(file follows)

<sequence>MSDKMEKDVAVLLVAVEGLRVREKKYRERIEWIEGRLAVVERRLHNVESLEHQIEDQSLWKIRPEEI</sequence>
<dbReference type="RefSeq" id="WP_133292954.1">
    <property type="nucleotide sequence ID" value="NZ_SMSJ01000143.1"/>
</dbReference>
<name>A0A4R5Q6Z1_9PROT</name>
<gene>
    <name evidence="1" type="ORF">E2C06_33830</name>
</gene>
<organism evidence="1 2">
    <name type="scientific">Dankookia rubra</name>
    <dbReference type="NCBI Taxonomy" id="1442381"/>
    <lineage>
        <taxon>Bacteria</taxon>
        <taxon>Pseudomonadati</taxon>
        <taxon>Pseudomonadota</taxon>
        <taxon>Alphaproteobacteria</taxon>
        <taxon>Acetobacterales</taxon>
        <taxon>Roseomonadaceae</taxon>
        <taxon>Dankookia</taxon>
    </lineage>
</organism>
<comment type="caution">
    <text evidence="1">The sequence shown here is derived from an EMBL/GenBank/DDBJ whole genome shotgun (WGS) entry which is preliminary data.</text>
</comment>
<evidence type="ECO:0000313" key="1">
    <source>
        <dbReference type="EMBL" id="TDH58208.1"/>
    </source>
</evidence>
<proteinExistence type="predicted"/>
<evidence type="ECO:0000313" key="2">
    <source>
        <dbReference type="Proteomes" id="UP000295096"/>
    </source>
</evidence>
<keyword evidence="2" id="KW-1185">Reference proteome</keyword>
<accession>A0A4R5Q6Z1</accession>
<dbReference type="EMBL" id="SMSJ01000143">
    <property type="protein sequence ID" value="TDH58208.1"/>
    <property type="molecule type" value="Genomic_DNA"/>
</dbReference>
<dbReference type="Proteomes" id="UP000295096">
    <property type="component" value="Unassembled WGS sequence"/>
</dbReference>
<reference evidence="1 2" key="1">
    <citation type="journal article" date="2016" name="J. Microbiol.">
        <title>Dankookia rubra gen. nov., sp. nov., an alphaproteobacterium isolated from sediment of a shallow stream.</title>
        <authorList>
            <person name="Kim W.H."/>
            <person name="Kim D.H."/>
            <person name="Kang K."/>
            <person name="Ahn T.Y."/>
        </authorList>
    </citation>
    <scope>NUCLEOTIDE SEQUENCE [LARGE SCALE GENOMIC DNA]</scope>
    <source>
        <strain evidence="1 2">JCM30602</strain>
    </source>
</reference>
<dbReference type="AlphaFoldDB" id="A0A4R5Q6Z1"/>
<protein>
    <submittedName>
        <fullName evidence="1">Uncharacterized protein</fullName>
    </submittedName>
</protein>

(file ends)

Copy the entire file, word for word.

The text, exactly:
<sequence>MSDKMEKDVAVLLVAVEGLRVREKKYRERIEWIEGRLAVVERRLHNVESLEHQIEDQSLWKIRPEEI</sequence>
<dbReference type="RefSeq" id="WP_133292954.1">
    <property type="nucleotide sequence ID" value="NZ_SMSJ01000143.1"/>
</dbReference>
<name>A0A4R5Q6Z1_9PROT</name>
<gene>
    <name evidence="1" type="ORF">E2C06_33830</name>
</gene>
<organism evidence="1 2">
    <name type="scientific">Dankookia rubra</name>
    <dbReference type="NCBI Taxonomy" id="1442381"/>
    <lineage>
        <taxon>Bacteria</taxon>
        <taxon>Pseudomonadati</taxon>
        <taxon>Pseudomonadota</taxon>
        <taxon>Alphaproteobacteria</taxon>
        <taxon>Acetobacterales</taxon>
        <taxon>Roseomonadaceae</taxon>
        <taxon>Dankookia</taxon>
    </lineage>
</organism>
<comment type="caution">
    <text evidence="1">The sequence shown here is derived from an EMBL/GenBank/DDBJ whole genome shotgun (WGS) entry which is preliminary data.</text>
</comment>
<evidence type="ECO:0000313" key="1">
    <source>
        <dbReference type="EMBL" id="TDH58208.1"/>
    </source>
</evidence>
<proteinExistence type="predicted"/>
<evidence type="ECO:0000313" key="2">
    <source>
        <dbReference type="Proteomes" id="UP000295096"/>
    </source>
</evidence>
<keyword evidence="2" id="KW-1185">Reference proteome</keyword>
<accession>A0A4R5Q6Z1</accession>
<dbReference type="EMBL" id="SMSJ01000143">
    <property type="protein sequence ID" value="TDH58208.1"/>
    <property type="molecule type" value="Genomic_DNA"/>
</dbReference>
<dbReference type="Proteomes" id="UP000295096">
    <property type="component" value="Unassembled WGS sequence"/>
</dbReference>
<reference evidence="1 2" key="1">
    <citation type="journal article" date="2016" name="J. Microbiol.">
        <title>Dankookia rubra gen. nov., sp. nov., an alphaproteobacterium isolated from sediment of a shallow stream.</title>
        <authorList>
            <person name="Kim W.H."/>
            <person name="Kim D.H."/>
            <person name="Kang K."/>
            <person name="Ahn T.Y."/>
        </authorList>
    </citation>
    <scope>NUCLEOTIDE SEQUENCE [LARGE SCALE GENOMIC DNA]</scope>
    <source>
        <strain evidence="1 2">JCM30602</strain>
    </source>
</reference>
<dbReference type="AlphaFoldDB" id="A0A4R5Q6Z1"/>
<protein>
    <submittedName>
        <fullName evidence="1">Uncharacterized protein</fullName>
    </submittedName>
</protein>